New rosewood regulations take effect January 2
December 28, 2016,
WASHINGTON D.C. - Effective Jan. 2, importers of products containing solid rosewood or rosewood veneers will have to get permits for these products to show that they are being harvested legally.
The U.S. Department of the Interior's Fish and Wildlife Service recently informed companies of the regulation, which falls under the Convention on International Trade in Endangered Species of Wild Fauna and Flora (CITES). It covers major rosewood and palisanders species including (Dalbergia spp.), kosso, or African rosewood (Pterocarpus erinaceus) and bubingas (Guibourtia spp.)
“From the effective date, the wood products containing CITES-controlled woods may not be exported or imported without the required permits,” the law firm stated. “All entries on or after Jan. 2, 2017, are subject to the new requirements even if exported prior to Jan. 2.”
The firm said that companies should vet shipments on the water to make sure none of the products contain a CITES-controlled wood. The firm also noted that it would assist companies through this process and to make sure they are compliant.
In its letter, the Fish and Wildlife Service also advised importers to communicate with their trade partners to make sure their shipments are in compliance with CITES requirements. It added that if the species was harvested before it was listed by CITES, the shipment must have a Pre-Convention certificate.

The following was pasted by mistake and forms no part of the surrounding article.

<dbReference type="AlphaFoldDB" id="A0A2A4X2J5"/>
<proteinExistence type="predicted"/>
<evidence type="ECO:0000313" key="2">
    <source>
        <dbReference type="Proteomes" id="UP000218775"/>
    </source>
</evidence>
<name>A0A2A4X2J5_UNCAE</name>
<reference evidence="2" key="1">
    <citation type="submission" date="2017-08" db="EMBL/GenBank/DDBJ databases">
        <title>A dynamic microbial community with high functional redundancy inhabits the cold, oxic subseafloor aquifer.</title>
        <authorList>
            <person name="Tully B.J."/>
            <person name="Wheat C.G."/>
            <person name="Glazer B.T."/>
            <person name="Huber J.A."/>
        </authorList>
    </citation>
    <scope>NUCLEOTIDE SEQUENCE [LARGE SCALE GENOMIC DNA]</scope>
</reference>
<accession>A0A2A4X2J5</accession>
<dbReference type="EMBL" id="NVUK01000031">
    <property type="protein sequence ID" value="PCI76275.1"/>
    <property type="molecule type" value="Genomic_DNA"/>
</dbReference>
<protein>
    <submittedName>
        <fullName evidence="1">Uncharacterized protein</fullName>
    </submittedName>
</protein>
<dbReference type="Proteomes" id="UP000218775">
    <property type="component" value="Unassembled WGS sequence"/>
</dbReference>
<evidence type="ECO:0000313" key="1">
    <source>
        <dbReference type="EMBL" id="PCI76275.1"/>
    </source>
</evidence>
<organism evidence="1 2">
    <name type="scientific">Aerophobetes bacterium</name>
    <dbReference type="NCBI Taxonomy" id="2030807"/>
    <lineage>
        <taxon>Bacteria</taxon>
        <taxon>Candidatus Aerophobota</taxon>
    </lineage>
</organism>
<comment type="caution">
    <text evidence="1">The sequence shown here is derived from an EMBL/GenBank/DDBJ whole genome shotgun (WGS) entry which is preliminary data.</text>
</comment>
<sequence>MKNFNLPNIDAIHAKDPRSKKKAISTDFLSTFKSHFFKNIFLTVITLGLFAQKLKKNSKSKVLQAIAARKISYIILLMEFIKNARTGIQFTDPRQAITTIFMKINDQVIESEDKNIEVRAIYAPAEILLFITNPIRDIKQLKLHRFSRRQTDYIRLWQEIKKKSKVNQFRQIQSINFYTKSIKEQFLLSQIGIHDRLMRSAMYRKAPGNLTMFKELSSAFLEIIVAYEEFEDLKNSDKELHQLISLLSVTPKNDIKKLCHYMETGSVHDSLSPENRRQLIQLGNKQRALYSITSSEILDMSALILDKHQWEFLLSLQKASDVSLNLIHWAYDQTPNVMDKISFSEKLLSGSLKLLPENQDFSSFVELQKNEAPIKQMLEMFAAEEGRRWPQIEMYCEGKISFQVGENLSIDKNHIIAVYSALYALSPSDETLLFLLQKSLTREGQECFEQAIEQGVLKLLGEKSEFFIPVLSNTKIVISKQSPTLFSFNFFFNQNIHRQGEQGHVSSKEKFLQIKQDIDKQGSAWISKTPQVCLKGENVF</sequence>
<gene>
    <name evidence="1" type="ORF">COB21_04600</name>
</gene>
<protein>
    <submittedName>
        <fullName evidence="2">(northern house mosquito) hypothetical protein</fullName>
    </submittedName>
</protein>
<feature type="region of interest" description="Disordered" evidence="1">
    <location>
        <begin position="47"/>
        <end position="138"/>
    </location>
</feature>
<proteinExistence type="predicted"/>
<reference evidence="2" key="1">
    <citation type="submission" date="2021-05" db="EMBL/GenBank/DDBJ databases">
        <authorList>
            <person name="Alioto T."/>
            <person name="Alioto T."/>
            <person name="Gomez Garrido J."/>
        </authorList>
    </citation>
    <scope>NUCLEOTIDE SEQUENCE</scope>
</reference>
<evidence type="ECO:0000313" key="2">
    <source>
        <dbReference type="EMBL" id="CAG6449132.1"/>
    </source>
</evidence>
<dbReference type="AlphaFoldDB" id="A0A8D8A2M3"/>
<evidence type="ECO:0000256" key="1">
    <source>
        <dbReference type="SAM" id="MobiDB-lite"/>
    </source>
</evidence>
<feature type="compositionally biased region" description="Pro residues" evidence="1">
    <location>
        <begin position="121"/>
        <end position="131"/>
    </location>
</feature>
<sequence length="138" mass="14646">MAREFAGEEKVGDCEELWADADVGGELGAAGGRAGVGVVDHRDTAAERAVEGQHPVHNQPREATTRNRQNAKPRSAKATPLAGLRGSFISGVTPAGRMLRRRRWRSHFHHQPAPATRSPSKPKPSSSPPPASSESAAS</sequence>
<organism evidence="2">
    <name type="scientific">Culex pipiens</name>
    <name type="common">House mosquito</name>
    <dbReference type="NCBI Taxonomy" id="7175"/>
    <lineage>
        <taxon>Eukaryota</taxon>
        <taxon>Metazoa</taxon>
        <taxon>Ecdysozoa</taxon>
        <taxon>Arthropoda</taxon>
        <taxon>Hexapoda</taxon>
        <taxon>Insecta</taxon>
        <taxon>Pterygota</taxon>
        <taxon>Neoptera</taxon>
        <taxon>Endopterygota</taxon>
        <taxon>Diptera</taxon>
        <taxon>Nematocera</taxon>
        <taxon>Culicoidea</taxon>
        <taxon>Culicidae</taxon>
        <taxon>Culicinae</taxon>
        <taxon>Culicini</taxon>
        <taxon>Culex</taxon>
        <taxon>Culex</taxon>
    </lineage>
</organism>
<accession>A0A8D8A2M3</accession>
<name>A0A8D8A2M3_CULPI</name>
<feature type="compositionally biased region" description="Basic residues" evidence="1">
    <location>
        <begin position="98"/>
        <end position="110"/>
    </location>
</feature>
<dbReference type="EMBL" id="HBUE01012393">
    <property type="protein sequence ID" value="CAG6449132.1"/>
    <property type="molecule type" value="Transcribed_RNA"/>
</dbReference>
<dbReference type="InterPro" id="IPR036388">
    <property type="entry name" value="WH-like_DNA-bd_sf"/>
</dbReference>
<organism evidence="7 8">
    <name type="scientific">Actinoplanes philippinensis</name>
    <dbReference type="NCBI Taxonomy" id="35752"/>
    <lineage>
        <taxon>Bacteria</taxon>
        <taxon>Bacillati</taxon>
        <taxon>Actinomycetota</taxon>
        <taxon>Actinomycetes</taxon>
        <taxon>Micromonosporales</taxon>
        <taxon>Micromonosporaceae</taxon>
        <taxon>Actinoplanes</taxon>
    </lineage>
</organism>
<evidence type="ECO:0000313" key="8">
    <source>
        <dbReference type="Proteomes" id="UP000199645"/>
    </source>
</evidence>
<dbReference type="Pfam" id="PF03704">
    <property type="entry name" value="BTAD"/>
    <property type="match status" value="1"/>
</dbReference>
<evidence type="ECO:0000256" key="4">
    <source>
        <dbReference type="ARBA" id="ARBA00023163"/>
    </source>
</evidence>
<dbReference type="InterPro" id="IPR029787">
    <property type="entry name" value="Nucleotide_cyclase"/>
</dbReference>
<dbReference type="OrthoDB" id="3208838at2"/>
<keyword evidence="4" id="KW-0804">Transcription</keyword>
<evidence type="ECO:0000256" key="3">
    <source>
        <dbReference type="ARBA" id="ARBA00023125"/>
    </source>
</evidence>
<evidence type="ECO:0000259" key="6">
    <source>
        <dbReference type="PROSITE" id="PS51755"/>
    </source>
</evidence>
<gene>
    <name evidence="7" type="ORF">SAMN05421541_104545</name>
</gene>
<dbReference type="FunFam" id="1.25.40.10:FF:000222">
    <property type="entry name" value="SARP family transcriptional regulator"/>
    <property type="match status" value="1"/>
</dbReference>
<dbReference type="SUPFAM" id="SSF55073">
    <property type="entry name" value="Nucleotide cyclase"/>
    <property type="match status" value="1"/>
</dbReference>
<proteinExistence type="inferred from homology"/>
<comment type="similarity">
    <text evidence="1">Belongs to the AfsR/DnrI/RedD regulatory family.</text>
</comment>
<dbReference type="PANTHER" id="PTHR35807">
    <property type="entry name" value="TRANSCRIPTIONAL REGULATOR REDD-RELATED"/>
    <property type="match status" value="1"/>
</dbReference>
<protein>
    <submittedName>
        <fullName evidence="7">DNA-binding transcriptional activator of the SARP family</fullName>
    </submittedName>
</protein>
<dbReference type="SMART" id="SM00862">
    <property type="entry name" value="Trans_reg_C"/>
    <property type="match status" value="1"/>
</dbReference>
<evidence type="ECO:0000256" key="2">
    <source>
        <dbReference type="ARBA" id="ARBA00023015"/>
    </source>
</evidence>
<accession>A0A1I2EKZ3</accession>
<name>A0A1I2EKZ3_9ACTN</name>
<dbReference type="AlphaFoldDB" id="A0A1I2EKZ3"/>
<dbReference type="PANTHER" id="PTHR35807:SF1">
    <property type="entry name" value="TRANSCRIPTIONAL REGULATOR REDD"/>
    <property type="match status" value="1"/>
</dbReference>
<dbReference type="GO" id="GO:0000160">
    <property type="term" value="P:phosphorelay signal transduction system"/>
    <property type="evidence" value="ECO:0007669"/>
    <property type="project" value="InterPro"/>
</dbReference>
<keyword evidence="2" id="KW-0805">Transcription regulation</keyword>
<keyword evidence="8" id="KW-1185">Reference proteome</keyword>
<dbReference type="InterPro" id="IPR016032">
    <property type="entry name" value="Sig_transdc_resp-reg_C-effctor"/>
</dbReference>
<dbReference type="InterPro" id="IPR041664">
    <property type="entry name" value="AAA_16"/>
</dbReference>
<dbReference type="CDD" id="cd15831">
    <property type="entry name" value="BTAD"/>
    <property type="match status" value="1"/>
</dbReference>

According to the Fish and Wildlife Service, CITES is an international treaty ratified by 182 countries and the European Union since it first went into effect in July 1975. The required permits help ensure that the wood is being legally harvested and does not threaten or endanger the species. CITES protects some 35,000 species of plants and animals by making sure that international trade is both legal and also “does not threaten their survival in the wild.”
Rosewood is commonly found in higher end furniture products including fancy face veneers seen on tabletops, headboards and drawer fronts as well as the tops and sides of case pieces. It is also one of the most common woods used on the backs and sides of acoustic guitars.
For more information on the issue, contact John Veremis at 301-851-2347 or via email at firstname.lastname@example.org.
Is your company affected by the new rule? If so, what are your concerns and how are you addressing it? Feel free to respond below or via email to Tom Russell at email@example.com
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